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Boychuk aims to storm into Carolina

NHL.com @NHL

Zach Boychuk's favorite team growing up may have been the Calgary Flames, but he is getting used to being a Hurricane. Boychuk, who plays for the Lethbridge Hurricanes of the Western Hockey League, was selected No. 14 by the Carolina Hurricanes in the 2008 Entry Draft.

Carolina narrowly missed the Stanley Cup Playoffs last season, but the other Hurricanes had a very impressive playoff push, led by Boychuk.

After finishing tied for 22nd in scoring in the WHL during the regular season with 72 points in 61 games, Boychuk led all scorers in the playoffs with 13 goals and was second with 21 points in 18 games as Lethbridge advanced to the WHL finals.

Boychuk's point total dropped from 91 in 2006-07 to 72 points last season, but he concentrated more in his own end of the ice, raising his plus/minus from plus-19 to plus-26.

Boychuk is a highly skilled, 5-foot-10, 175-pound center. He's not the biggest guy on the ice, but he fits nicely in the new NHL, where size isn't as important as skill.

"I think it's a lot of fun to kind of relax, play my game," Boychuk said. "I think speed is usually what I can do best. I try to beat guys wide or beat guys one-on-one. And I like to score."

For inspiration, Boychuk says he looks to some current NHL stars who are just about his size. The face of the NHL, Sidney Crosby, is just 5-foot-11, and Philadelphia Flyers star Daniel Briere stands 5-foot-10.

"I think you watch guys like Sidney Crosby or even Daniel Briere," Boychuk said. "I think I play a similar style to Daniel Briere. I like watching Crosby skate as fast as he can from the defensive zone. He's got so much speed in the neutral zone that he just splits the defense and goes in and scores. So I'd hope to pattern my game toward the type of game he plays."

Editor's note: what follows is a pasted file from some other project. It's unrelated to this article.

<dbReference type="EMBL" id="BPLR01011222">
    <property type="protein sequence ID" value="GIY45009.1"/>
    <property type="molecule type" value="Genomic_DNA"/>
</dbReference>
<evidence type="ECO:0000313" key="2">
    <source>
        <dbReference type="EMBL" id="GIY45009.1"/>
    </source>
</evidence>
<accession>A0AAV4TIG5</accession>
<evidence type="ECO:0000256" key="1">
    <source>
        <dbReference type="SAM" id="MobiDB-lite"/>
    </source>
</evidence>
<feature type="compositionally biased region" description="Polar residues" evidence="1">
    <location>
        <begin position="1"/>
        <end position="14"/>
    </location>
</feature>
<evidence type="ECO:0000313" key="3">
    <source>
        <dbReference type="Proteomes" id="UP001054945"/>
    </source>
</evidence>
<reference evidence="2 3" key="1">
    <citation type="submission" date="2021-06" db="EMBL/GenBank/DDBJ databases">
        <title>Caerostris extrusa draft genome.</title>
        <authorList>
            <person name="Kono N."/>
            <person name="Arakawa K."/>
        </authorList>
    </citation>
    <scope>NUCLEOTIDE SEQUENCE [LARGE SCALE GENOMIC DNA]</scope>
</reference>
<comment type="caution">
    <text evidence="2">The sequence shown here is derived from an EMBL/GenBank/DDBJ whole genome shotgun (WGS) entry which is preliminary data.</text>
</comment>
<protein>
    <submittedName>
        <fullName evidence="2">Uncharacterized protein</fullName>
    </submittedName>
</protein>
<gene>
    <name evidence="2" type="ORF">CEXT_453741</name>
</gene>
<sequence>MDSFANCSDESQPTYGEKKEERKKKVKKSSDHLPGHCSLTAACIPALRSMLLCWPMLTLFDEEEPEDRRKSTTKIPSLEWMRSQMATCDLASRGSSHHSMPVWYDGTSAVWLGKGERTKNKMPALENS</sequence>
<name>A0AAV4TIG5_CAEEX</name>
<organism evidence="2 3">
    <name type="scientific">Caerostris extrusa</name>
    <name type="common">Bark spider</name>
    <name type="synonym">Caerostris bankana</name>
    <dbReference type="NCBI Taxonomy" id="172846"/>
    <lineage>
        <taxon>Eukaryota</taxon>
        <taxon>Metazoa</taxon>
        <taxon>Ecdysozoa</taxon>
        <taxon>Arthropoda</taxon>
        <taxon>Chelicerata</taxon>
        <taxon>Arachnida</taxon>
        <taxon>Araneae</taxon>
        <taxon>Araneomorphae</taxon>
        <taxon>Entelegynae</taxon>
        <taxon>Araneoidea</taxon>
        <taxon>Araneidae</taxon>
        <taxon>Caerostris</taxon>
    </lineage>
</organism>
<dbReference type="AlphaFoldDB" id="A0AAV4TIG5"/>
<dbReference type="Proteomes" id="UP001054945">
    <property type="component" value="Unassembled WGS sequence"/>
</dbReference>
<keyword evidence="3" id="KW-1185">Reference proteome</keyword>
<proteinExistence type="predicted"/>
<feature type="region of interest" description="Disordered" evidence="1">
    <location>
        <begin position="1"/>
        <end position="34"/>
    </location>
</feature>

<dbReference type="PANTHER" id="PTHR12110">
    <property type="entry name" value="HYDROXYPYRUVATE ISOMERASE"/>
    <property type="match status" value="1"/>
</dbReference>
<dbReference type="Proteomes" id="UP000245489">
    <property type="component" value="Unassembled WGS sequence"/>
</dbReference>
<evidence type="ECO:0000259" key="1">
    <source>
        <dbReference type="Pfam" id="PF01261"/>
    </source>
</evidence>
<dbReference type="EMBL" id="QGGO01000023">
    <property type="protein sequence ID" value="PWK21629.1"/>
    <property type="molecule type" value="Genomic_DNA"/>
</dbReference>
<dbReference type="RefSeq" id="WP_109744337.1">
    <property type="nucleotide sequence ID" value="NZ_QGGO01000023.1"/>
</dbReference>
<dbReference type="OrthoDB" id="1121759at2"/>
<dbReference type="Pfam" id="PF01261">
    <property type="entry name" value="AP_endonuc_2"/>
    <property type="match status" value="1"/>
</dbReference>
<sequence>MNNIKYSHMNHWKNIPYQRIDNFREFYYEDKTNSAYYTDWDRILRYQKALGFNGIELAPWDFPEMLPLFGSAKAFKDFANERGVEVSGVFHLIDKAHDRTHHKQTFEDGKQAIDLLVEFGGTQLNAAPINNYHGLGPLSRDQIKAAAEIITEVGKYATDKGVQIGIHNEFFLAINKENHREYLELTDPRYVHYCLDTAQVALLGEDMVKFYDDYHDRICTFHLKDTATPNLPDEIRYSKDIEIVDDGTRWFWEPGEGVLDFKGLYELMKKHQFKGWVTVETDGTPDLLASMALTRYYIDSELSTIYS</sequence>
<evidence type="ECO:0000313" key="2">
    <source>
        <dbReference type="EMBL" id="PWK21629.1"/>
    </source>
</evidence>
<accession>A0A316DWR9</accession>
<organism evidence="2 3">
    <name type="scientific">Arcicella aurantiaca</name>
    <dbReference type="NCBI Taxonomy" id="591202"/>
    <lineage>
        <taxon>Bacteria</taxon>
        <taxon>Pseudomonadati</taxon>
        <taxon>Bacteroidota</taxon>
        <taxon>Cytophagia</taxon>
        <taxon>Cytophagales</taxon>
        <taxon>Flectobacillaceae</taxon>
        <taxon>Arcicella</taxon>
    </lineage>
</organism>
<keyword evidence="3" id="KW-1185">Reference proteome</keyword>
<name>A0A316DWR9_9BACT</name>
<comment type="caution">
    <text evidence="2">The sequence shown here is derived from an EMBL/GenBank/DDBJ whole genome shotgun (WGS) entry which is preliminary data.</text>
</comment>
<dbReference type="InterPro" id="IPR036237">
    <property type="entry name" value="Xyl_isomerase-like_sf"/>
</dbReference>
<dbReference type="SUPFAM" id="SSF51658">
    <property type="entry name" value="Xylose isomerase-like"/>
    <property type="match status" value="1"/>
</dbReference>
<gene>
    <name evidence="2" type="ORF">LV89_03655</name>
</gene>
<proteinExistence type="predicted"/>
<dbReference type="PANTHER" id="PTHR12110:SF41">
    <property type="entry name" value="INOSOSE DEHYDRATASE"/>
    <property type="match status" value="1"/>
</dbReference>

"I think you watch guys like Sidney Crosby or even Daniel Briere. I think I play a similar style to Daniel Briere. I like watching Crosby skate as fast as he can from the defensive zone. He's got so much speed in the neutral zone that he just splits the defense and goes in and scores. So I'd hope to pattern my game toward the type of game he plays.
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-- Zach Boychuk

One of the first times the hockey world got to see Crosby play was as a 17-year-old at the 2004 World Junior Championship; hockey fans also were introduced to Boychuk at the 2008 event.

"It was really exciting," Boychuk said of the World Juniors. "The experience that I had was something I'd never really experienced before. I played for Canada at the Under-18 (World Championship), and for the Super Series. But there wasn't as much support fan-wise as there was when I was over in the Czech Republic for the World Juniors. There was lots of fans over there watching us and I was hearing lots of support from people back in Canada. So it was nice to win the gold medal with a great team that we had."

Playing for your country is an unforgettable experience, but it's particularly special when your team wins the gold medal in overtime of the championship game -- as the Canadians did against Sweden.

"I was on the bench and I think I jumped 10 feet in the air and jumped over the boards," Boychuk said. "Pretty much went into the scrum as quick as I could. I remember Brad Marchand actually missed the scrum and went right over. There was just so much emotion. We went through so much together. Obviously we faced a lot of adversity, losing to Team Sweden in the first game we played them in the round-robin, so we really wanted to win that game. When that goal went in, it was just incredible. And we had a lot of fun celebrating."

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